Church websites often make one common mistake – focusing more on the church than the visitors.
While it might seem like your site should be more about marketing, the opposite is actually true. Your site should be welcoming versus advertorial.
When done right, putting the focus on the visitor makes your church’s site far more engaging. Not only will it appeal to members, but to the unchurched as well.
When a visitor finds your church’s website, they’re not just looking for basic information, such as an address and service times. They also want to get a feel for what it might be like if they were to visit your church. Your church’s site is an extension of your physical church.
Consider it an example experience. If the example is nothing but marketing, visitors might think your church isn’t focused on what’s most important – bringing people together to share their faith. Make your site a true example of what attending your church feels like.
Feel Like A Visitor Versus Consumer
One of the main reasons to focus on the visitor is to ensure they feel like a visitor to your church versus a consumer. Think about it like this. How well do you respond to telemarketers? Are you more likely to buy whatever they’re selling when they call out of the blue? No, in fact, you just look for a way to get out of the situation.
When visitors come to your church’s site and are bombarded with requests to come out to events, donate to the church or spread the word, they’re going to leave and find another church site. Why? They feel more like a shopper than someone looking for a place to worship.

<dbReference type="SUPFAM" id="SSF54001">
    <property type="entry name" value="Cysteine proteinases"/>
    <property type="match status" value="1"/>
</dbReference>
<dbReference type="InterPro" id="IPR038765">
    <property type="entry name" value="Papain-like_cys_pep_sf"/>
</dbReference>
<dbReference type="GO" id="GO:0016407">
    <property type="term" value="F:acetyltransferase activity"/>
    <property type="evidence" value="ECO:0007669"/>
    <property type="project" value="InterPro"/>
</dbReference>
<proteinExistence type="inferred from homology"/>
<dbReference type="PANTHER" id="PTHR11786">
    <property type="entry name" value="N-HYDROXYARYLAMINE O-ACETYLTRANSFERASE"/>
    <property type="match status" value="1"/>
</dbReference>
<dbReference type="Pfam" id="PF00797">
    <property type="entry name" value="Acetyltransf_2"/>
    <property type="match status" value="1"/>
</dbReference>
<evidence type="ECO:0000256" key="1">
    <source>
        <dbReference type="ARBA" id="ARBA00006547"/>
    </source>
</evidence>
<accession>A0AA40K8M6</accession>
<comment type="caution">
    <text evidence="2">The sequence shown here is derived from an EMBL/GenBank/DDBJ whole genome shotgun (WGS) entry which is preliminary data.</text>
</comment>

Inspire Instead Of Market
The most important job of your church’s site is to inspire those who visit. Whether it’s keeping members engaged throughout the week or helping someone through a hard time who may live 100 miles away, your site should help inspire them. Marketing just gets in the way of your message.
Before you think that marketing has no place in the church, remember that creating a great experience on your website encourages visitors to share content from your site. It also increases word-of-mouth advertising. By putting the focus on the visitor, you are marketing the church. You’re just doing it by giving visitors what they need.
Odds are, people are coming to your church’s site to solve a problem. Perhaps they’re struggling through a divorce or just lost a loved one. They’re seeking guidance and possibly even a new church. When they visit your site, what do you want them to find?
They could see details about the history of your church, the new addition you’ve built on and an invitation to donate. Or, they could see details about service times, your latest blog post, today’s scripture and a summary of your latest sermon. The second is far more appealing and may be just what someone needs to solve their problems.
You can have all the other details on your site too, but put the visitor’s needs first.
Create A Sense Of Community
Finally, your church’s website should help create a sense of community. Part of this comes from getting your members involved on the site. Consider adding a forum for visitors to ask questions and assign members to help answer questions and interact.
The idea is to show visitors that they’re always welcome. If they feel welcome on your website, they’re more likely to want to visit your church in person. Even if they never come to your church, they’re still building a stronger relationship with God thanks to your website. That alone is enough of a reason to focus on the visitor versus the church itself.
Is your church’s site focused on the right thing? Contact us today to see how we can help you to revamp your site.